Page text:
with Raziah Ahmed
wise man was reported to have said: Blessed is good
wealth (earned honestly) in the hands of a righteous man
and For you to leave rich those who inherit from you,
is better than leaving them poor.
It has always been said that there are two ways to make money:
first, you can work for it, and second you can invest savings.
The essence of accumulating good wealth must, therefore, be
honest work and prudent investment.
The acute problem for persons most at risk of falling into
poverty is the syndrome of too much month for the money.
These are persons whose monthly income is consumed before
month-end, and who live on credit facilities for the rest
of the month. When the next pay cheque comes, it is used to
pay off the debt, and the cycle is a vicious one.
Credit card debt is a typical example of this vicious cycle,
and this is debt that incurs interest charges at rates of
18 per cent to 25 per cent in todays market. In fact
the raison dêtre for the banking industry is not
so much to keep your savings in a safe place, but, more to
generate profits from lending your savings.
The common lending vehicles are credit cards, mortgages, renovation
loans, business loans, overdraft facilities, and education
For persons in the too much month for the money
syndrome, short-term savings appear to be a prescription for
failure. As soon as the quantum becomes attractive, it tends
to be consumed in things Ive always wanted,
like a vacation, or a big screen TV. The problem is easy access
to the money!
Hence the reason for medium-term and long-term savings structures;
it is a psychological play. If we are unable to touch it,
we will probably not want it, and it grows when we forget
You must look, therefore, for a savings programme that bears
surrender fees or charges, if you break it. The fees must
be very high in the early years, to avert any desire to consume
What kinds of savings for the medium-term carry charges? Trust
funds are a good example, so are non-registered annuities.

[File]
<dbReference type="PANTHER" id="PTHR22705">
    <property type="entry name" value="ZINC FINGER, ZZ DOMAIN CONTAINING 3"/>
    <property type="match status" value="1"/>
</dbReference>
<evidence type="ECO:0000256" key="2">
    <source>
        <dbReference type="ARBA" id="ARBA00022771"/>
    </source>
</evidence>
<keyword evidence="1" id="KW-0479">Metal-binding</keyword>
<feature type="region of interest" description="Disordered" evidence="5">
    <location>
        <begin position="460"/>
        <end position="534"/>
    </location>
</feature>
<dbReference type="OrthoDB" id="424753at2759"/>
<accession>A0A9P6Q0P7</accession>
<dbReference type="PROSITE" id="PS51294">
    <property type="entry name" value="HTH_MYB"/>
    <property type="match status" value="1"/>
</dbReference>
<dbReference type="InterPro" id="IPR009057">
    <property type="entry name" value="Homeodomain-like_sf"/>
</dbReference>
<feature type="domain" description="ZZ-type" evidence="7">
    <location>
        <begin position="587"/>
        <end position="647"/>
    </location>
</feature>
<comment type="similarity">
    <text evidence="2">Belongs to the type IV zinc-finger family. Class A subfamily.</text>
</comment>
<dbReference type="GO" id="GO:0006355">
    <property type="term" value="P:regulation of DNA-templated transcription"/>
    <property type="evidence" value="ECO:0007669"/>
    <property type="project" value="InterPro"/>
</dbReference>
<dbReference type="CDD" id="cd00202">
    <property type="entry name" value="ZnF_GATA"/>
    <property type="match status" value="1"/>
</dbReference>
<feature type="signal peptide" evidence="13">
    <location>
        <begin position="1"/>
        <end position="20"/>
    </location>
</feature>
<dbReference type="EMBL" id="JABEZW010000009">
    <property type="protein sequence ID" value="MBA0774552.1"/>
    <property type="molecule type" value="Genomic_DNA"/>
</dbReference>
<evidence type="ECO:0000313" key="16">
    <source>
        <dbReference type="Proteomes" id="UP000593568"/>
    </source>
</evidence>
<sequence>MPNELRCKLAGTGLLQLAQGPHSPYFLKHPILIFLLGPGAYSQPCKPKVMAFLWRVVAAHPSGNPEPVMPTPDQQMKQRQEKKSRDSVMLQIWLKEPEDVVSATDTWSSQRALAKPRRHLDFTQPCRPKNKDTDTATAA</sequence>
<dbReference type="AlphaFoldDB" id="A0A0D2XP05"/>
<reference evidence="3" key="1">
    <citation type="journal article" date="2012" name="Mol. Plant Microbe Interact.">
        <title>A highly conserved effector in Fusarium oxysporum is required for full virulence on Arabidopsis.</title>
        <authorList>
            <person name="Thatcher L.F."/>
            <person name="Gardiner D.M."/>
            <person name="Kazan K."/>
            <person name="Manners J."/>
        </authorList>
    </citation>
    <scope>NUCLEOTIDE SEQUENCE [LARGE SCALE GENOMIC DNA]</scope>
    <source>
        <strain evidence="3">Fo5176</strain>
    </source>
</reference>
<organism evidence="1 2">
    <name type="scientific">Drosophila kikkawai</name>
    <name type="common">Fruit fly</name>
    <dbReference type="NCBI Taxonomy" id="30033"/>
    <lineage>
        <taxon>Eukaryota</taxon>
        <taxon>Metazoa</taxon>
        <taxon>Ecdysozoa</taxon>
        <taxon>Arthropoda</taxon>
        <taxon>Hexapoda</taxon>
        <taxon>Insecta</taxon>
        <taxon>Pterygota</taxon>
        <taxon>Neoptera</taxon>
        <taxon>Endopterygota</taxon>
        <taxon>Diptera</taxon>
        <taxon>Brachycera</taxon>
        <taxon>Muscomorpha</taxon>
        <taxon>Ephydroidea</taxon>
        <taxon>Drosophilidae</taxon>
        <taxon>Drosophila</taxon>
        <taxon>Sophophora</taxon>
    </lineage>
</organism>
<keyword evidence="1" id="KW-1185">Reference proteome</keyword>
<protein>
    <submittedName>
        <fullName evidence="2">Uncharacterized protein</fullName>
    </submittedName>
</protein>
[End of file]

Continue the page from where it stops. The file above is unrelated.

Trust funds carry trust fees, and charges that cover administration,
and are commonly structured to pay out only after a certain
period of time has expired.
Non-registered annuities are somewhat like individual pension
plans, but they do not qualify for a tax shelter (like individual
annuities) and you do not have to wait until the minimum age
of 50 years to get the money in hand (like individual annuities).
Because the money stays in the account by force of the huge
penalty for withdrawal, the returns tend to be higher that
ordinary savings accounts and CDs (deposit accounts in banks).
For example, leading non-registered annuities require a minimum
of eight or ten years during which you should leave the money
(or incur huge charges if you dont), but they pay in
the vicinity of eight per cent return on small sums of money
invested periodically. Such sums can be as little as $500
a month, or $5,000 a year.
You can also get plans in the market that do not impose a
penalty if you cannot maintain the periodic investment sums.
In fact, you must avoid those plans that will erode your savings
if you are unable to keep up the payments. Wealth is a good
thing for all of us.
Indeed, an ancient poet once said: Save your money,
for with wealth comes respect, and you can do without asking
uncle or cousin.